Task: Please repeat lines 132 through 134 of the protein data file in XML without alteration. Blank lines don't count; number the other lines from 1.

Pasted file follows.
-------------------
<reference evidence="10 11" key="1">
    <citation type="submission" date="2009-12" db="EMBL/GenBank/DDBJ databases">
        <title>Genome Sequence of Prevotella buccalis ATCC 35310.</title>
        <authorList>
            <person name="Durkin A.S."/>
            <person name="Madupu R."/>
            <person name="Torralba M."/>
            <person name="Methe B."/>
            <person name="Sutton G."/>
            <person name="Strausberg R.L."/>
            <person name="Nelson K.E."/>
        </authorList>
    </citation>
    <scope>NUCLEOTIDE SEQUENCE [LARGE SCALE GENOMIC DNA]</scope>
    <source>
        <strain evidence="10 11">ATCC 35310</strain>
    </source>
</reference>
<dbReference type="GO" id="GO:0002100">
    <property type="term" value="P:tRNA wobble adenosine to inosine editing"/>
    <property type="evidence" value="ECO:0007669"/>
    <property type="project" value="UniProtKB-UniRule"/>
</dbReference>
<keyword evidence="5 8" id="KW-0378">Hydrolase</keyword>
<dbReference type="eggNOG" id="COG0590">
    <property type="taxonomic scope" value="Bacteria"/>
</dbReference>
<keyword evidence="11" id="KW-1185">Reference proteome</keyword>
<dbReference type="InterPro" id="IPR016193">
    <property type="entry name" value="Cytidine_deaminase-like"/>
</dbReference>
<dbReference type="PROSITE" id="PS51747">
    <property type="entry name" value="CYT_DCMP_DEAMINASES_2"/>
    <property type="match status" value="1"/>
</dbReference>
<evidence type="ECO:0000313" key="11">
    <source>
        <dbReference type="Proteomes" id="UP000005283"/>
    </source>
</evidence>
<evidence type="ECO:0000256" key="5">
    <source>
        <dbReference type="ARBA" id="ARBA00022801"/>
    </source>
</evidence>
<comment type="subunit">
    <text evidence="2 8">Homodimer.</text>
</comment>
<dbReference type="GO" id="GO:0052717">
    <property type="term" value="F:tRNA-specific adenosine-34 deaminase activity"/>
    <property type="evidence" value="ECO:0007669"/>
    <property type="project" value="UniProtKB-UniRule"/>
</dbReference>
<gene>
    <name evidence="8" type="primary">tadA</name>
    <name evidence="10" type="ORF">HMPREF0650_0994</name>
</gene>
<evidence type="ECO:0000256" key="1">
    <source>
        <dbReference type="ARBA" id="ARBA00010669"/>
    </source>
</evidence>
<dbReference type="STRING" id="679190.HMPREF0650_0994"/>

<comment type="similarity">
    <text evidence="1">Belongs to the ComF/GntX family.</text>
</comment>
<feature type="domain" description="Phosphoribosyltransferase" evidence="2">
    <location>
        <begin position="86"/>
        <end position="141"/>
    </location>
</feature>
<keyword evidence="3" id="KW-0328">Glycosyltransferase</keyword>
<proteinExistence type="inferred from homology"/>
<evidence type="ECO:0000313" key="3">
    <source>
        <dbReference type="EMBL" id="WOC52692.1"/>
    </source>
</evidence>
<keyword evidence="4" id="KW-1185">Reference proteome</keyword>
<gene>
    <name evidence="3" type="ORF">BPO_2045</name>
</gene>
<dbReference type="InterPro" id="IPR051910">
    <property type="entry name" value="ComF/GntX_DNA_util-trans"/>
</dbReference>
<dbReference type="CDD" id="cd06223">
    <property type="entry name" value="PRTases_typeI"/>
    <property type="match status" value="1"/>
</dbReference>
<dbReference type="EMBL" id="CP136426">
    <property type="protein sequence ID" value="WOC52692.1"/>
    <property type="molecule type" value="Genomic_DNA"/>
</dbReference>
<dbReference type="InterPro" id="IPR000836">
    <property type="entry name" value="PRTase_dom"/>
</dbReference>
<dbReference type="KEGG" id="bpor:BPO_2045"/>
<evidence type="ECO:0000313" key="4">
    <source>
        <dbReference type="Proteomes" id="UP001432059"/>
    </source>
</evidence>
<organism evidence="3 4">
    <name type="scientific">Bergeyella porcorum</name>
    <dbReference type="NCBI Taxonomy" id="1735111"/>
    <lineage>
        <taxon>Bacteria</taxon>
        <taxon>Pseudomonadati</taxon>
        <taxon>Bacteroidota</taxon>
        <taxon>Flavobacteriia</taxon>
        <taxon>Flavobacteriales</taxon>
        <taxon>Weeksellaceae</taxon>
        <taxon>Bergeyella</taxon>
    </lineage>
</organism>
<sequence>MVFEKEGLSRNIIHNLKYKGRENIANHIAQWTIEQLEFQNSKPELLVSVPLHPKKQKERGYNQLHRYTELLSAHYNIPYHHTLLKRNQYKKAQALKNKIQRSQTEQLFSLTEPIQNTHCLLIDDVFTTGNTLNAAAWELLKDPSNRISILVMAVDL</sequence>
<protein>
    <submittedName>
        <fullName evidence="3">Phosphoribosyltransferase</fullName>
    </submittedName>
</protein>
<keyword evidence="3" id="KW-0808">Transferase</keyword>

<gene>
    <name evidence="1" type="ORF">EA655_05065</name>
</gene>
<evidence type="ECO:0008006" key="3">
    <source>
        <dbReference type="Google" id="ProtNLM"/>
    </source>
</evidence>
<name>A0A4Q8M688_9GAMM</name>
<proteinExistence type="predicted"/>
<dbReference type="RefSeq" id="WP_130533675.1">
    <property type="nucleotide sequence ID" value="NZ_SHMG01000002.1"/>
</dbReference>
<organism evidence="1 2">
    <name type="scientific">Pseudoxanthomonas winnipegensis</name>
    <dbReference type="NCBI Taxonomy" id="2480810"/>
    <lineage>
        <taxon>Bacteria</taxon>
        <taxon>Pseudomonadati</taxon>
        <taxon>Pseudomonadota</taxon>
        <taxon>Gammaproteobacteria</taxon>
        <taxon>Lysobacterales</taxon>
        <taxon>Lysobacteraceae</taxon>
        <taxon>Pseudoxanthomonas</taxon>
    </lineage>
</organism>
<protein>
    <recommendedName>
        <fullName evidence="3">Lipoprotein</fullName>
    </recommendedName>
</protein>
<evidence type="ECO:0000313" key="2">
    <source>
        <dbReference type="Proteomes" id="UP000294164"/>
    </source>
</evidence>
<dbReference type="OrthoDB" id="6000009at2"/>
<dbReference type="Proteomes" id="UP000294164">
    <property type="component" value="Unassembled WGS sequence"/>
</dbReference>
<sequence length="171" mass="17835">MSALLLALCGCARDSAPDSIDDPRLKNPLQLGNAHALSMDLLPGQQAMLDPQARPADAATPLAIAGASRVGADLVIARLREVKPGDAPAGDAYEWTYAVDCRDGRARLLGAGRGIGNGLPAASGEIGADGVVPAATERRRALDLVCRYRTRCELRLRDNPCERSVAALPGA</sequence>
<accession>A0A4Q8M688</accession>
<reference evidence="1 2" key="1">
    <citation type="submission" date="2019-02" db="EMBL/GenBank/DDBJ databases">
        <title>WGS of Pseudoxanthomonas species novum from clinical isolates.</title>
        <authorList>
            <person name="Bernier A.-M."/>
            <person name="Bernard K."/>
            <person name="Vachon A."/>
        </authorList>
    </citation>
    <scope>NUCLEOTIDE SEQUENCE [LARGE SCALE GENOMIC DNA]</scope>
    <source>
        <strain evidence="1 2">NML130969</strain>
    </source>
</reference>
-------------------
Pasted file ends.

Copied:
<name>A0A4Q8M688_9GAMM</name>
<proteinExistence type="predicted"/>
<dbReference type="RefSeq" id="WP_130533675.1">